KANSAS CITY, Mo. — With the Royals riding a six-game winning streak to pull within five games of Baltimore in the race for the final wild-card spot — and Wednesday’s 3 p.m. trading deadline looming — the question for general manager Dayton Moore is obvious:
Just how bold should he get in the next 48 hours?
Moore has stated he is not interested in just “selling” at the deadline, meaning if he does make a deal, particularly in the case of pending free-agent Ervin Santana, he wants to acquire something in return that can help the Royals during these final two months.
And, of course, there also is a chance Moore will hold onto Santana, and make a different deal that could aid manager Ned Yost’s struggling offense through the final nine weeks.
The most obvious need for the Royals is at second base, where Chris Getz has struggled to contribute and where Johnny Giavotella, given a very brief opportunity, wasn’t able to wow the front office and win the job.
Right field really isn’t a pressing need at the moment, given David Lough’s production (.297/.316/.441) offensively and defensively. Granted, the Royals would like a thumper in that spot, but Lough (four homers) has shown he can go deep on occasion and he also has shown he can hit lefties (.304) and hit in the clutch (.433 with runners in scoring position and two out).
Where Moore could instantly upgrade is at second base, where as a team, the Royals are hitting just .230 with a horrible .279 on-base percentage. And Moore could be looking for a long-term solution at this position, too, since former first-round pick Christian Colon has not shown signs he can be the second baseman of the future.
Phillies veteran second baseman Chase Utley, a pending free-agent, would have been a terrific fit, but he has a no-trade clause that the Royals and Phillies would have had to work around. And more recently, the Phillies reportedly are moving toward negotiating a long-term deal with Utley.
But it also has been reported that the Angels have thrown up the white flag, and would be willing to deal second baseman Howie Kendrick or shortstop Erick Aybar.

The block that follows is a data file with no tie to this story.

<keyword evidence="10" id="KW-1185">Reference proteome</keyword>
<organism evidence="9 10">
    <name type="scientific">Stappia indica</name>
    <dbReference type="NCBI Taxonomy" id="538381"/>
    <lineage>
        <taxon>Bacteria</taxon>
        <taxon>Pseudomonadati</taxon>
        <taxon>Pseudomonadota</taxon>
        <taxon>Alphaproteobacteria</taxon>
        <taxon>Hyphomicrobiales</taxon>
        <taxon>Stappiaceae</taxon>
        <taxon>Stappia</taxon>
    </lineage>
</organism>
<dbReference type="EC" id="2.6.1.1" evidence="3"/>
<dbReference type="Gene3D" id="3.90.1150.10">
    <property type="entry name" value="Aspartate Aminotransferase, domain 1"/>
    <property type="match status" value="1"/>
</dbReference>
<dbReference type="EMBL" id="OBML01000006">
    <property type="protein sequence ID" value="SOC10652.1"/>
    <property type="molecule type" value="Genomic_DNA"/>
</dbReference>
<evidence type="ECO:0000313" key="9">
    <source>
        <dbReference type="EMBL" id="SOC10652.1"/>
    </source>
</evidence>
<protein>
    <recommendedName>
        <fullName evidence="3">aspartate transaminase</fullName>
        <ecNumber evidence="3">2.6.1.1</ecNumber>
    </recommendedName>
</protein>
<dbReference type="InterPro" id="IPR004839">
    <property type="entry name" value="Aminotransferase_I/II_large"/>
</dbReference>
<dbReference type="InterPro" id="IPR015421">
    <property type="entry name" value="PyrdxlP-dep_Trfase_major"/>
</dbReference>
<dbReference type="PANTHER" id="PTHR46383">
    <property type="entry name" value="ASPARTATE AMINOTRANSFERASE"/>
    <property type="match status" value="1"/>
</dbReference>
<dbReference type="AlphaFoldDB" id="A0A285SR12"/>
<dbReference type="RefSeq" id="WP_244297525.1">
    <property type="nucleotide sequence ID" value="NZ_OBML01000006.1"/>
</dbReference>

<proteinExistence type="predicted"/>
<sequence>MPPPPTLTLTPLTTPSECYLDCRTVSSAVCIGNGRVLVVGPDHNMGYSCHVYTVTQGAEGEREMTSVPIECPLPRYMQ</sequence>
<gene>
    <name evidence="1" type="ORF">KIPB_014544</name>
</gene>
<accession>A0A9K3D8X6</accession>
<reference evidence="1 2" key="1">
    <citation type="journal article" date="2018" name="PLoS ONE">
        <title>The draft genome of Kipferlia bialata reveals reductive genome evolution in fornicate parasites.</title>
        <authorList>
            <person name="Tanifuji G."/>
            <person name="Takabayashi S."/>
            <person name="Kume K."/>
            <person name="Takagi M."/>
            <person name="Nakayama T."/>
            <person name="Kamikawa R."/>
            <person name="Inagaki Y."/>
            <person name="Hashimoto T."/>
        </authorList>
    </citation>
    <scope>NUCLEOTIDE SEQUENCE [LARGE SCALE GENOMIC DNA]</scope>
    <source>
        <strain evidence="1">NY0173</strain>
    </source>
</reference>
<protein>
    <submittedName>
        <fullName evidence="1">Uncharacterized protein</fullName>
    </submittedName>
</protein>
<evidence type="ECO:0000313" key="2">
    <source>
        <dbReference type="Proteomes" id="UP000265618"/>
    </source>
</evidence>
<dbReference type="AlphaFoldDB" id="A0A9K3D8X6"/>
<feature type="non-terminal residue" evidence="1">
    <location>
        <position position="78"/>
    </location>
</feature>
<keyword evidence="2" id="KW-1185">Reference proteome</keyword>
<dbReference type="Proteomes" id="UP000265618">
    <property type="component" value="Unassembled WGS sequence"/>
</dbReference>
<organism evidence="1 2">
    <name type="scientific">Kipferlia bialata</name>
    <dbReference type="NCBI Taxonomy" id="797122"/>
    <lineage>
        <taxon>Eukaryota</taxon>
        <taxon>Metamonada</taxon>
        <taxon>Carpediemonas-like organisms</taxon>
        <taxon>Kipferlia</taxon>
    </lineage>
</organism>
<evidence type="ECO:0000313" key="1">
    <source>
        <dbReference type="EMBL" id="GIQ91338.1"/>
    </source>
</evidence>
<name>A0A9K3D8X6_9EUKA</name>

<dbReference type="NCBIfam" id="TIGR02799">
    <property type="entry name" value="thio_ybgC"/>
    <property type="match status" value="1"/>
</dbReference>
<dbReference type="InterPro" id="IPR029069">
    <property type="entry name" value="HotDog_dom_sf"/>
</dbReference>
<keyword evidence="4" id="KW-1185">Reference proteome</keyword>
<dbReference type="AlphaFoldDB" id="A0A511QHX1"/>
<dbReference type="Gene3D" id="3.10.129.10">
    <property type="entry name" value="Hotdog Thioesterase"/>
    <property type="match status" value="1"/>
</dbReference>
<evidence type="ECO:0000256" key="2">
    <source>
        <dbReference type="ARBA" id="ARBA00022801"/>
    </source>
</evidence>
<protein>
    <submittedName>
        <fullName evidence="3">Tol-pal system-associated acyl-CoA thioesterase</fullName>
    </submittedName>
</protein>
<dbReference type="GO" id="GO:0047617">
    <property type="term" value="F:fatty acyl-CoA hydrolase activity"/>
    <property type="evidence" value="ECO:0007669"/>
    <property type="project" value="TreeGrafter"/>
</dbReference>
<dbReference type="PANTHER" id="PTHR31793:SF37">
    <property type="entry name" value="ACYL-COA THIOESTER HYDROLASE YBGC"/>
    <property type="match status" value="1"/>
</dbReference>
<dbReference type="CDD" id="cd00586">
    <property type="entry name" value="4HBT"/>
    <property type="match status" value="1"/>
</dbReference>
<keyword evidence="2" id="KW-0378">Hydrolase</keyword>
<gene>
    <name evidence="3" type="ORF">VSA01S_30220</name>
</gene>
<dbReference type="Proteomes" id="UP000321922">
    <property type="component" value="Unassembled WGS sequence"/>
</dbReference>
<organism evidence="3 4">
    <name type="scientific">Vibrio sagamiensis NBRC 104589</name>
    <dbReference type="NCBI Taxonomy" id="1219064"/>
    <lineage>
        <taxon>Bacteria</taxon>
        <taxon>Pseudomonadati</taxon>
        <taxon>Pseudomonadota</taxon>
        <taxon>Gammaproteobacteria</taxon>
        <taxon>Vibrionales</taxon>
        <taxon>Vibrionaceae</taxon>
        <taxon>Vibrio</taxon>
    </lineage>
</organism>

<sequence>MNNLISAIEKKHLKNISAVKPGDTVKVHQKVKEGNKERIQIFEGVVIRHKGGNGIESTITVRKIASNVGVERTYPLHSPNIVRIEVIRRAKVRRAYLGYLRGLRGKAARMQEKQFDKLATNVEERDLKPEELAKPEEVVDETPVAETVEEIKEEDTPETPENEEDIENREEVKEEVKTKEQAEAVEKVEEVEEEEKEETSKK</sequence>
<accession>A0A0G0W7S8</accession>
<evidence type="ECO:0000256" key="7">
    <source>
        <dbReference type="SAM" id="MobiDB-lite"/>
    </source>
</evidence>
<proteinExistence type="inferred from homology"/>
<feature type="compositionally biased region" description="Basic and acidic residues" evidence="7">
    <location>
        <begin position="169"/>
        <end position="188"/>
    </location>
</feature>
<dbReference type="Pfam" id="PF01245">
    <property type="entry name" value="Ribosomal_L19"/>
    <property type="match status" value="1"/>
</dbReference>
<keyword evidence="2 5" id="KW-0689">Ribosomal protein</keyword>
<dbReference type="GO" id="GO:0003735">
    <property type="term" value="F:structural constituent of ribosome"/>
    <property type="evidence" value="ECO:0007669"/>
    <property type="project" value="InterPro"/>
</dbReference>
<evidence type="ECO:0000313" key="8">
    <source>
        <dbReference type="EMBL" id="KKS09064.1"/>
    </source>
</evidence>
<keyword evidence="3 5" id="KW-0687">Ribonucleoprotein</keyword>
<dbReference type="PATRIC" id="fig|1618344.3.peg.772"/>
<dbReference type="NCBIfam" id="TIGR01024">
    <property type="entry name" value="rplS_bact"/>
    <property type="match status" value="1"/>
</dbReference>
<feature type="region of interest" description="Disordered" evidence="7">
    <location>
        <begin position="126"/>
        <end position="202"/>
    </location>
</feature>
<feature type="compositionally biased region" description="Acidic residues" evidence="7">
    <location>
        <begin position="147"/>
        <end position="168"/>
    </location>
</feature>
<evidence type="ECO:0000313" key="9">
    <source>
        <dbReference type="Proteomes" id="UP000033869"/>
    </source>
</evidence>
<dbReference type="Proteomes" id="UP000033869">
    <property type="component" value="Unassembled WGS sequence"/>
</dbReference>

Much of the Royals’ fan focus has been on Kendrick, a 30-year-old signed through 2015. He has about $22 million left on his contract.
Kendrick would be an instant upgrade offensively over Getz. Kendrick hit .285 two years ago with 18 homers and 63 RBI. This year he is hitting .299 with 11 homers and 43 RBI — those numbers would qualify him as one of the Royals’ top hitters.
The Royals might have more interest in Aybar, who is 29 years old and is signed through 2016 at $8.5 million a season. Aybar doesn’t have the power that Kendrick possesses, but he does have a little pop.
Aybar hit 10 homers and drove in 59 runs in 2011, and he has four homers and 37 RBI this season along with a so-so .310 on-base percentage.
But Aybar might be a better fit in the Royals’ minds because he is more athletic than Kendrick. Scouts believe Aybar is much better suited to play second base, which he did earlier in his career.
And Aybar could make for a fantastic up-the-middle combination with Alcides Escobar for years to come. Aybar also is a plus-baserunner — he stole 30 bases two years ago, and 20 last year.
The problem, of course, is that neither Aybar nor Kendrick would come cheap.
The Angels likely would have their eye on Royals pitching prospect Yordano Ventura, and that would be a tough sell to Royals nation, especially on the heels of last winter’s trade of Wil Myers.
The Angels also reportedly have indicated if they don’t get a top-line prospect, they want a ready-now starter for the rotation. The Royals could potentially dangle left-hander Danny Duffy, who does have big-league experience, though, that again would dismay the fan base. Duffy has become a popular player mainly because of his candor on Twitter.
And while it is easy to play fantasy baseball with player trades, the Angels likely aren’t going to fall for lesser-valued trading chips such as Luke Hochevar or Tim Collins or Luis Coleman. To move Aybar or Kendrick, the Angels are going to want a player with a high ceiling in return.
Then, of course, there’s the problem of money. Acquiring either Kendrick or Aybar is going to bump the Royals’ payroll up to new heights, and Moore would have to convince owner David Glass that such a trade and the added payroll would provide the needed push to make the playoffs.
Acquiring Aybar or Kendrick also might doom any potential long-term deal for Santana — and Moore would prefer to utilize his financial resources for pitching.
Then again, Moore has been bold before, and with the Royals on the threshold of competing for the playoffs for the first time in 10 years, he may just go bold again.
You can follow Jeffrey Flanagan on Twitter at @jflanagankc or email him at firstname.lastname@example.org